You’re right. For the most part it’s the same technique as the Pixar motion blur. There is one exception that I can think of.
RfM has a checkbox that is on by default called Ray Traced Motion Blur, which blurs moving objects that are seen in reflections. The MR method does not do that. I think if you uncheck that box, they will be roughly the same.
Dragon, how on earth did you get those results with MR?
I did the exact same test with the same scene and I got 1:01 secs with RfM, and 8:59 secs for MR! Keep in mind that’s a single threaded render with RfM and a multi-threaded render for MR. (I have a dual xeon machine). Resolution was 640x480.
I did very very little to the default scene, however. I did not add any approximation nodes, all I did was set the render global defaults to RapidProductionBlur, turned off raytracing, and set rapid blur settings to 4 visibility samples and a shading quality of 1. Nothing else was done to the scene, what other adjustments did you make to the scene to get render times from almost 9 minutes to under 2 mins?
At 2 visibity samples, render times were cut to 3:55 secs, but the blur quality doesnt match renderman’s at this setting.
Sorry, I would upload images, but i have no hosted space at my disposal at the moment. Hopefully this is enough info for you to work with.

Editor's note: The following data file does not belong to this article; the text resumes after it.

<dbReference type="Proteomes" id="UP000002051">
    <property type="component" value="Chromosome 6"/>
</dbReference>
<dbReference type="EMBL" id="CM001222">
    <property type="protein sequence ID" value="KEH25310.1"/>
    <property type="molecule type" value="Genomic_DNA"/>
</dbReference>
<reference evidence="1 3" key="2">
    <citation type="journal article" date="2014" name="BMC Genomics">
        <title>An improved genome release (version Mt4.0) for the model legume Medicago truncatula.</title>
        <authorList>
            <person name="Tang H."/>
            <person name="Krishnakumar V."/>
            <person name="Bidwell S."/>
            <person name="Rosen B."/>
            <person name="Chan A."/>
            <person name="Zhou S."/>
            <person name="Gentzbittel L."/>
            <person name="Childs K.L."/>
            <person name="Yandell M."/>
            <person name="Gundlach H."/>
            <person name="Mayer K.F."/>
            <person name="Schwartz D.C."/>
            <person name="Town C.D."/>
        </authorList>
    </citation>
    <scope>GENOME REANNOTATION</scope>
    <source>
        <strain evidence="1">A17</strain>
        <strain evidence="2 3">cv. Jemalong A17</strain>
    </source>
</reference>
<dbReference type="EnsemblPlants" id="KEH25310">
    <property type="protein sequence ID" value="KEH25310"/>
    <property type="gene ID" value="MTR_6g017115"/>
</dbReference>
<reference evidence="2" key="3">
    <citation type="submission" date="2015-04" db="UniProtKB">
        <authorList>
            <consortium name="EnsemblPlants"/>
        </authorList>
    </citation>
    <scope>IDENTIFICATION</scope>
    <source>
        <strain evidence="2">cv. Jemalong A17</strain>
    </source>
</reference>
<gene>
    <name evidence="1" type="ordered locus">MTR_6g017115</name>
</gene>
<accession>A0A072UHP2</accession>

Okay, it is great to see the conversation arriving at this level. A few pages back it was one big rant. In the end, we all want to see the renderers we use give great results, fast, so it is so much more constructive to do some trouble-shooting, rather than render one or two random scenes without much tuning and declaring a winner.
Anyway, if you or others could post Maya scene files or mi files, then others could have a look and see which settings might be at fault. If you export to an mi file, you could also just post the options block here, perhaps 20-30 lines of text, and others might have a chance at figuring out why you don’t get the performance.
The RenderMan standard and the prman renderer have been around for a very long time, and it is very well tuned. It is also relatively easy to use at the hobbyist level, but if you are in production at a high level, it can also be very difficult to get the results you need, even with prman, just as with mental ray, or any other renderer. It is hard to sit down and make a test scene which demonstrates this properly.
Some people prefer prman, partly because it is a known quantity, which has gathered a large body of knowledge about how to render most efficiently.
mental ray is much newer, at least at the level it exists today, ie. in most major animation packages, and getting into more all the time. If it was as bad as some people in this thread have claimed, it would simply not be in all these packages. But it is a more complex product to tune, and there isn’t so much general knowledge out there. It is probably also more sensitive to correct settings, so new users will sometimes see great performance, sometimes less great performance. Btw, there is an increasing amount of mental ray knowledge being accumulated at the http://www.lamrug.org/ website. Lots of good reading about tuning and how things work.